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Health: Medicines

Volume 706: debated on Tuesday 16 December 2008


Asked By

To ask Her Majesty’s Government whether they intend to withdraw facilities for the dispensing of medicines from those dispensing general medical practices situated within one mile of a community pharmacist.

My Lords, in asking this Question, I declare an interest. I am registered with a dispensing practice in Belford, Northumberland, where the senior partner is one of my former students.

My Lords, the Government have been listening carefully to all the representations that have been made on this issue, including the option mentioned by the noble Lord in his Question, one of several that have been under consideration. My honourable friend the Minister will be making an announcement on this specific matter before the Recess.

My Lords, I thank the Minister for that reply. Is she aware that the British Medical Association has conducted a major survey that has resulted in it coming out strongly in favour of the status quo, the first option in the White Paper? In the rural practice to which I have referred, a similar survey of the practice’s patients has again come out strongly in favour of the status quo, not least because the practice dispensary is open at times when the local pharmacist is closed, and if the dispensing facilities in the practice were closed, that would inevitably result in the practice having to withdraw vital services that are crucial to the local community.

My Lords, we fully appreciate that dispensing doctors play a key role in ensuring continued access to pharmaceutical services and providing patient care to those who need it most, particularly in rural areas where GPs can and do play a vital role. We are also aware that dispensing doctors’ profits are an important issue in the continued investment in those rural practices.

My Lords, what is the Government’s timetable for reform of pharmacies, and will it address the real shortage of pharmacies in some areas? I am sure my noble friend will appreciate that accessibility to pharmacies is terribly important for an ageing population.

My Lords, my noble friend is right. The issue of dispensing doctors is only part of the White Paper on reform of pharmacies. We want pharmacies to complement and support GPs in promoting health, and we want them to expand their role in preventing sickness and providing a service for their local communities. Indeed, the consultation that ended on 20 November, to which we have had tens of thousands of responses, is going to focus on the extended role of pharmacies in the areas where they are needed.

My Lords, when the Government make up their mind about this matter, will they please bear in mind the inconvenience, particularly to pensioners who attend the doctor’s surgery regularly and are able to pick up their medicines simply and straight away, of having to go home and perhaps get a car out, thus ruining their footprint, as it were? The convenience and the health of the pensioner are very much tied up with this question. Does the Minister agree?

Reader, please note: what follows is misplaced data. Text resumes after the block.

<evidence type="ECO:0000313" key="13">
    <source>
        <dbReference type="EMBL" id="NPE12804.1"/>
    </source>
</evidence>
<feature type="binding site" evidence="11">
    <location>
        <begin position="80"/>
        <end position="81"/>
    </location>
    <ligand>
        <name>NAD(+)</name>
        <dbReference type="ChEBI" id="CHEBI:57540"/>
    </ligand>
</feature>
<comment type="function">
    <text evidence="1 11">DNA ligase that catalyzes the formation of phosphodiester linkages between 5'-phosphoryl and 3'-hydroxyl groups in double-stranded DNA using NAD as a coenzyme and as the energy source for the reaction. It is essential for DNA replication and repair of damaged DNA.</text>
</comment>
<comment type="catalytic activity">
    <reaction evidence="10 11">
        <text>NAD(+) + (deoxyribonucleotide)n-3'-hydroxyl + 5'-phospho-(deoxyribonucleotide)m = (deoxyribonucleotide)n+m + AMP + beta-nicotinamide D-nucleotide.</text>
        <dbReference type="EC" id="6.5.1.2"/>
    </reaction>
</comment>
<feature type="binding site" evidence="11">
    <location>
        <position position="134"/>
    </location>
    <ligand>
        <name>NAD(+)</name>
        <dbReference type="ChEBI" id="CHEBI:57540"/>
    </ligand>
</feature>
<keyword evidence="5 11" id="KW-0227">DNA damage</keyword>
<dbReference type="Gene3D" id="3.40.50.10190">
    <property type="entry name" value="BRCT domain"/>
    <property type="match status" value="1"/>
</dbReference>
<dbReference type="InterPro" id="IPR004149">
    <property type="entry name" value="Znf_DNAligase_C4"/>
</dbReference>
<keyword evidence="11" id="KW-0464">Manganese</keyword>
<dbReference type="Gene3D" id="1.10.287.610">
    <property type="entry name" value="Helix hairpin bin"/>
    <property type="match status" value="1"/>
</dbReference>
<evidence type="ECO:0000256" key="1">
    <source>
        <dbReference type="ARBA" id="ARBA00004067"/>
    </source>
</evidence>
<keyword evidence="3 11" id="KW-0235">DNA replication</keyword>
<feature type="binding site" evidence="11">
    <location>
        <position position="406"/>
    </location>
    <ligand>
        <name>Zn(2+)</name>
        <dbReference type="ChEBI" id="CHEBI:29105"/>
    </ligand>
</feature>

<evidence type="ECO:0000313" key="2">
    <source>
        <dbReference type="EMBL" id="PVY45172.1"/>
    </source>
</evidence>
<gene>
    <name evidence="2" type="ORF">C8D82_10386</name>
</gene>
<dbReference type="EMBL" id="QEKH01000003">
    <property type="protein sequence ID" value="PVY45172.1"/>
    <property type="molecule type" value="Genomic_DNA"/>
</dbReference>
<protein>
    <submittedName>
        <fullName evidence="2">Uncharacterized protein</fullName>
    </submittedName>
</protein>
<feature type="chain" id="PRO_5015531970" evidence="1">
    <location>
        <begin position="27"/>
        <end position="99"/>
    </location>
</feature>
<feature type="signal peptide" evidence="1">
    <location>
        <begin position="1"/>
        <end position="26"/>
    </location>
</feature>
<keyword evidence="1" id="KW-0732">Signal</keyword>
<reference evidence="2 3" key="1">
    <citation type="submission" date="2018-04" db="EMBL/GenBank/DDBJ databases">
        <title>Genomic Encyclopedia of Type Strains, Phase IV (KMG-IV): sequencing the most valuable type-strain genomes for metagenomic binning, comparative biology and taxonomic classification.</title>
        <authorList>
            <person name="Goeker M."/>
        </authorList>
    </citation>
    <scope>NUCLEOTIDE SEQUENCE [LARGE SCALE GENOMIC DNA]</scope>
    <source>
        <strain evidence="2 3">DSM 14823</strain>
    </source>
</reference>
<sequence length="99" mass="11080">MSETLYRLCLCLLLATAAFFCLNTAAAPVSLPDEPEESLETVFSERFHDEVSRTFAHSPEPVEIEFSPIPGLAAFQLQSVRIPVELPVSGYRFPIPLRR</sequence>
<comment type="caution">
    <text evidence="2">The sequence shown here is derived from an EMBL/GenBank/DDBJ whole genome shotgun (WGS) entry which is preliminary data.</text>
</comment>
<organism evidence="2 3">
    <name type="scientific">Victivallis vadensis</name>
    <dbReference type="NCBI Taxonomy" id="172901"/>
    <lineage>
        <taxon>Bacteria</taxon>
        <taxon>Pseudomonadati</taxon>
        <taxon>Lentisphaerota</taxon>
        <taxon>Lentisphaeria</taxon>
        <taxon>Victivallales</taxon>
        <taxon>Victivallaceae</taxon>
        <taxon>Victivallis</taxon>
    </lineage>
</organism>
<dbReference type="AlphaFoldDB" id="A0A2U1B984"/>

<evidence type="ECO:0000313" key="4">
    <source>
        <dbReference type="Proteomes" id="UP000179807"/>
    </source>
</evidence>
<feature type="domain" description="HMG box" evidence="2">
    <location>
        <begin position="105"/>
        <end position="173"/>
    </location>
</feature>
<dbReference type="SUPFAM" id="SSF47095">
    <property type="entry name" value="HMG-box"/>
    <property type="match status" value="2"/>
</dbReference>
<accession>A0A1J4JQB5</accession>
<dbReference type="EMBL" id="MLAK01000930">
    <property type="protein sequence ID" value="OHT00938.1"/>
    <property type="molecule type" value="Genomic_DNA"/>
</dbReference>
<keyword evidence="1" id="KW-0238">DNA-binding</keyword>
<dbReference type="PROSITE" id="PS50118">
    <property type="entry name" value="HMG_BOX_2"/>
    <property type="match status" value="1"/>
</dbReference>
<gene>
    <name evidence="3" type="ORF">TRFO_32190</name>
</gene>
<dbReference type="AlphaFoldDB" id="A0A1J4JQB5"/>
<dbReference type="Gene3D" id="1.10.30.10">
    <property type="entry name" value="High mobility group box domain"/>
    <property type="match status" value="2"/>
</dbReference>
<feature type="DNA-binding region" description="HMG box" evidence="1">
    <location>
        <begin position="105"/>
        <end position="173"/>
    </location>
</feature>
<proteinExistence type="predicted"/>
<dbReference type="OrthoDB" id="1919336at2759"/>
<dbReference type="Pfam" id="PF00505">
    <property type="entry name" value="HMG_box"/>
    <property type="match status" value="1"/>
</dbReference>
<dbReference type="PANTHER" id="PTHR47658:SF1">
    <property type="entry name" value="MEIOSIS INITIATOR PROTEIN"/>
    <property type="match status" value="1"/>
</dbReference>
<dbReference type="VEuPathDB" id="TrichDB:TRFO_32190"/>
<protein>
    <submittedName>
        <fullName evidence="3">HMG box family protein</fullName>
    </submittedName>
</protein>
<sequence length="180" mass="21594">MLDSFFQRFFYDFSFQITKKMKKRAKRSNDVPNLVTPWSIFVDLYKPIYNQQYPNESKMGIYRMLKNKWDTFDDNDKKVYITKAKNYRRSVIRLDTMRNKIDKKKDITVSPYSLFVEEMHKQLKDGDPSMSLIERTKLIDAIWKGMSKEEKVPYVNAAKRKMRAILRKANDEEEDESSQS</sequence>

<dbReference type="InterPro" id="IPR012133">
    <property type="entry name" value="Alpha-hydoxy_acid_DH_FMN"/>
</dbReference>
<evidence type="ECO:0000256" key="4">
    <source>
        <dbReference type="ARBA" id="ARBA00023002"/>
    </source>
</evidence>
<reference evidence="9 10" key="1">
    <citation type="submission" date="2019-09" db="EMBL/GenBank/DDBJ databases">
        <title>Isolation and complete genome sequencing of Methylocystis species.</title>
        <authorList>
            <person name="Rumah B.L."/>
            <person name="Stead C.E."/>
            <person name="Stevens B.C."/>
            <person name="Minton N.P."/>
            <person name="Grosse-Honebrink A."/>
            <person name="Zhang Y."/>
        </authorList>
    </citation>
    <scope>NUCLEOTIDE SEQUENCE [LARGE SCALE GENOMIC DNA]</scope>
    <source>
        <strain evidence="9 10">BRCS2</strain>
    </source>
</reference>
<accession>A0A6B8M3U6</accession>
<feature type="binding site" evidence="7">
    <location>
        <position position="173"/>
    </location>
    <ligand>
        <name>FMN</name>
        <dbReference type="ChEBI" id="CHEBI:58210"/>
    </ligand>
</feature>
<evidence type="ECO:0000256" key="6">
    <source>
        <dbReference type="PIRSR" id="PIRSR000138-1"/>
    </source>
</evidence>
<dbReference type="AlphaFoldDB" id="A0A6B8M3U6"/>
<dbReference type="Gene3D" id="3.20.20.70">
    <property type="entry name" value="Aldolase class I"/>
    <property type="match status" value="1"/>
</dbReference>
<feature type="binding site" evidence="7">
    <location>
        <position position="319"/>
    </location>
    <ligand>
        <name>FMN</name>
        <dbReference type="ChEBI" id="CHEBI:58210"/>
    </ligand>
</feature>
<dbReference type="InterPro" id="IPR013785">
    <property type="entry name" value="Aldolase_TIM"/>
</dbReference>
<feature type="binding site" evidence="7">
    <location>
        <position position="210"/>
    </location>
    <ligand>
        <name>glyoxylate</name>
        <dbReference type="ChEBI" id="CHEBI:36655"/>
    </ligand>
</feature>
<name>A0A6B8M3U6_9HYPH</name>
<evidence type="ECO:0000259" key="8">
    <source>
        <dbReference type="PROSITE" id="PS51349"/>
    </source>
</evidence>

My Lords, the noble Baroness is correct, and I include my own mother in that. The dispensing doctor that she attends is very important for her, for all those reasons.

The point about the pharmacy White Paper, which was welcomed by the pharmaceutical services in general, is to examine the controls for the entry system to look at issues of distance and ensure that those entry requirements are appropriate to the areas in which you want either to expand or look at the cover of pharmacies, including dispensing doctors.

My Lords, I rise, trembling, to disagree with the noble Lord, Lord Walton. Does the Minister agree that pharmacists frequently provide a check on the prescriptions that are made out by general practitioners? They certainly were in my day, and a valuable check at that. At a time when prescriptions and drug therapy are getting more and more complicated, and in any case GPs have usually got ample supplies of samples from the representatives of the drug companies, does she not think that this is a rather antiquated way of practising and that dispensing doctors should no longer have a place in the NHS?

My Lords, we do not agree with that. There needs to be patient choice here, which is why we have no plans to stop GPs being able to dispense when that is appropriate. As I have said, the pharmacy White Paper is about making pharmaceutical services in general better, more available and part of preventing illness. Pharmacists can and should be involved, and we want them to be equipped to do that. This is not an either/or situation in our view.

My Lords, I am sure that the Minister is aware that medication-related errors account for 40 per cent of patient safety errors reported. That being so, does she agree that those who dispense medicine should be fully trained, not only in prescribing but in dispensing medicine?

My Lords, the noble Lord is absolutely right. Indeed, one thing that the noble Baroness said that was right was that pharmacists are part of providing a check on the accuracy of dispensing medicine.

My Lords, will the statement that the Minister promised cover the control of entry regulations for dispensing doctors?

My Lords, my understanding is that the announcement that will be made will be specifically and only about dispensing doctors. The statement about the generality of pharmacists will come in the new year, when we have dealt with the tens of thousands of other parts of the consultation which are to do with the whole of dispensing.

My Lords, does the Minister agree with me that many severely disabled people living in rural areas have extreme difficulties in getting to surgeries or even pharmacies? I agree with her that choice is the best thing.

My Lords, the noble Baroness is absolutely correct. As noble Lords know, both pharmacists and dispensing doctors do home deliveries.